Karapatan: Red-tagging is a threat, not simple freedom of expression

Karapatan: Red-tagging is a threat, not simple freedom of expression
In this 2020 file photo, activists troop to University of the Philippines Diliman to protest passage of the Ant-Terrorism Act.
Philstar.com / Efigenio Christopher Toledo

MANILA, Philippines (Updated 7:43 p.m.) — Rights alliance Karapatan on Wednesday disputed Justice Secretary Jesus Crispin "Boying" Remulla's assertion before the UN Human Rights Committee that red-tagging — the practice of labeling activists, rights workers and journalists as communist rebels or as terrorists — is part of democracy, calling the claim based on "warped logic."

Karapatan issued the statement in response to Remulla likening the practice to "criticizing" groups that criticize government. He said that groups accused of links to the Communist Party of the Philippines and New People's Army should be able to "take it".

READ: Manila court: Not all activists are part of underground movement

The rights group, which is among the organizations that government has red-tagged, stressed that "red-tagging, especially [by] State forces and their adjuncts has dire consequences on persons, families, organizations and communities — killings, arbitrary arrests and imprisonment, torture, enforced disappearances and more."

"Feigning ignorance on these consequences and packaging these threats as mere exercise of freedom of expression are clear signals of a policy of tolerance for human rights violations and impunity," Karapatan also said.

Remulla told the international community that red-tagging has been made an issue "because it is the defense of the left to protect the left in the country."

READ: 'Being leftist is far from being a terrorist,' Justice secretary stresses

"It’s par for the course. If you can dish it out, you should be able to take it. That, for me, is probably the essence of democracy. Are we not allowed to criticize our critics too? Is it a one-way street?" he also said.

In a tweet on Wednesday morning, Bagong Alyansang Makabayan Secretary-General Renato Reyes said "[r]ed-tagging undermines democracy and the rule of law because it relies on guilt by association, it hurls accusations without any due process, and it has deadly consequences for those targeted."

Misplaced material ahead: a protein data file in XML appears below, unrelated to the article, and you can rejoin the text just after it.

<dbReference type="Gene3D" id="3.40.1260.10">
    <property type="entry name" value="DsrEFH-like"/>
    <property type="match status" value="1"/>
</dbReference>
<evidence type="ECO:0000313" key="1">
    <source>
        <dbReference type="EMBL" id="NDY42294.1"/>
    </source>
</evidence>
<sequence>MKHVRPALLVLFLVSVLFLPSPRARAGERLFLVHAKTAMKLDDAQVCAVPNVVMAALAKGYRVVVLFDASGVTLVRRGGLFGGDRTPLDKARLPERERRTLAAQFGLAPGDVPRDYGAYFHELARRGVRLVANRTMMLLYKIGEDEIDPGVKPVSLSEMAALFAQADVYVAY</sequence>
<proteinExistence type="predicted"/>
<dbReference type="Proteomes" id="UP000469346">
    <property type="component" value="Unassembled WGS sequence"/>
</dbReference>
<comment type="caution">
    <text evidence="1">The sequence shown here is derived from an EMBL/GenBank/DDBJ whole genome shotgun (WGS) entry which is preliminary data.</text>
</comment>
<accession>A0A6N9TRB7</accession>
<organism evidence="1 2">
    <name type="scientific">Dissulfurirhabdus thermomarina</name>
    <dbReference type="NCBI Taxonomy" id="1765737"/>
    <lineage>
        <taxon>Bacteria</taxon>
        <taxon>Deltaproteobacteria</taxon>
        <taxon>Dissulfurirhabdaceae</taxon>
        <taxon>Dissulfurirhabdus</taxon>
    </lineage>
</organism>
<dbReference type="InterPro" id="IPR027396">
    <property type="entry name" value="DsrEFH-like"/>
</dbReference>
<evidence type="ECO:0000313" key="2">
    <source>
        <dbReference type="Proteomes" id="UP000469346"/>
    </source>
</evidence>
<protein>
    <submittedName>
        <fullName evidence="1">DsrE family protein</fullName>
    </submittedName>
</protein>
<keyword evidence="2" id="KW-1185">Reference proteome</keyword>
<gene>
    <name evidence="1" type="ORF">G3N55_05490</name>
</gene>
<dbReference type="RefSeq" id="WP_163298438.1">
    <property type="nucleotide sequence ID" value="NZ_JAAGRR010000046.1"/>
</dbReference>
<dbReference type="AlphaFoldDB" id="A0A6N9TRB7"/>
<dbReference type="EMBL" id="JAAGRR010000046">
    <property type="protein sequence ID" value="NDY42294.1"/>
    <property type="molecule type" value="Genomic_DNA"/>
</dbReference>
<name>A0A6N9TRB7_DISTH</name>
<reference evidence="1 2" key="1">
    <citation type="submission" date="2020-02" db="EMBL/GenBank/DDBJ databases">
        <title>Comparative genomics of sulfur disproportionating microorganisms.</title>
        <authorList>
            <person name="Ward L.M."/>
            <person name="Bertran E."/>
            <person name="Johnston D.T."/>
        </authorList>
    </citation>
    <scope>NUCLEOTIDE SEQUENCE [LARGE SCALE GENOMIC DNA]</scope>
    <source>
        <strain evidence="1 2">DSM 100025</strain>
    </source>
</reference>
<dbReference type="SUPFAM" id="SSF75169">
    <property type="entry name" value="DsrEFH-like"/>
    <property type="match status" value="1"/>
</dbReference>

"There is no justifying this vile act," he also said.

Rights agencies like the Commission on Human Rights and the UN Human Rights Office — which called red-tagging a "persistent and powerful threat to civil society and freedom of expression" — have warned against the practice since as early as 2019.

"People who disagree with government policies and criticize them including in international fora, should not be vilified as terrorist sympathizers," then UN rights chief Michelle Bachelet said in June 2020.

RELATED: Labeling dissent as rebellion 'institutionalized, normalized' in Philippines — UN report

The CHR said in 2019 that "labeling groups before an objective judgment violates the constitutional guarantee of presumption of innocence and may have serious implications on the security and movement of individuals and groups involved."

Red-tagging is defined by Philippine jurisprudence as "the act of labeling, branding, naming and accusing individuals and/or organizations of being left-leaning, subversives, communists or terrorists (used as) a strategy... by State agents, particularly law enforcement agencies and the military, against those perceived to be 'threats' or 'enemies of the State.'"

Remulla's predecessor, now Solicitor General Menardo Guevarra, agreed in June that the practice is dangerous.

"The [Department of Justice]’s position is very clear on that. If there is, let’s say, certain acts of red-tagged persons that can be said against the law. Then don’t just label them. File the necessary action against them if you have evidence," he said then. — Jonathan de Santos

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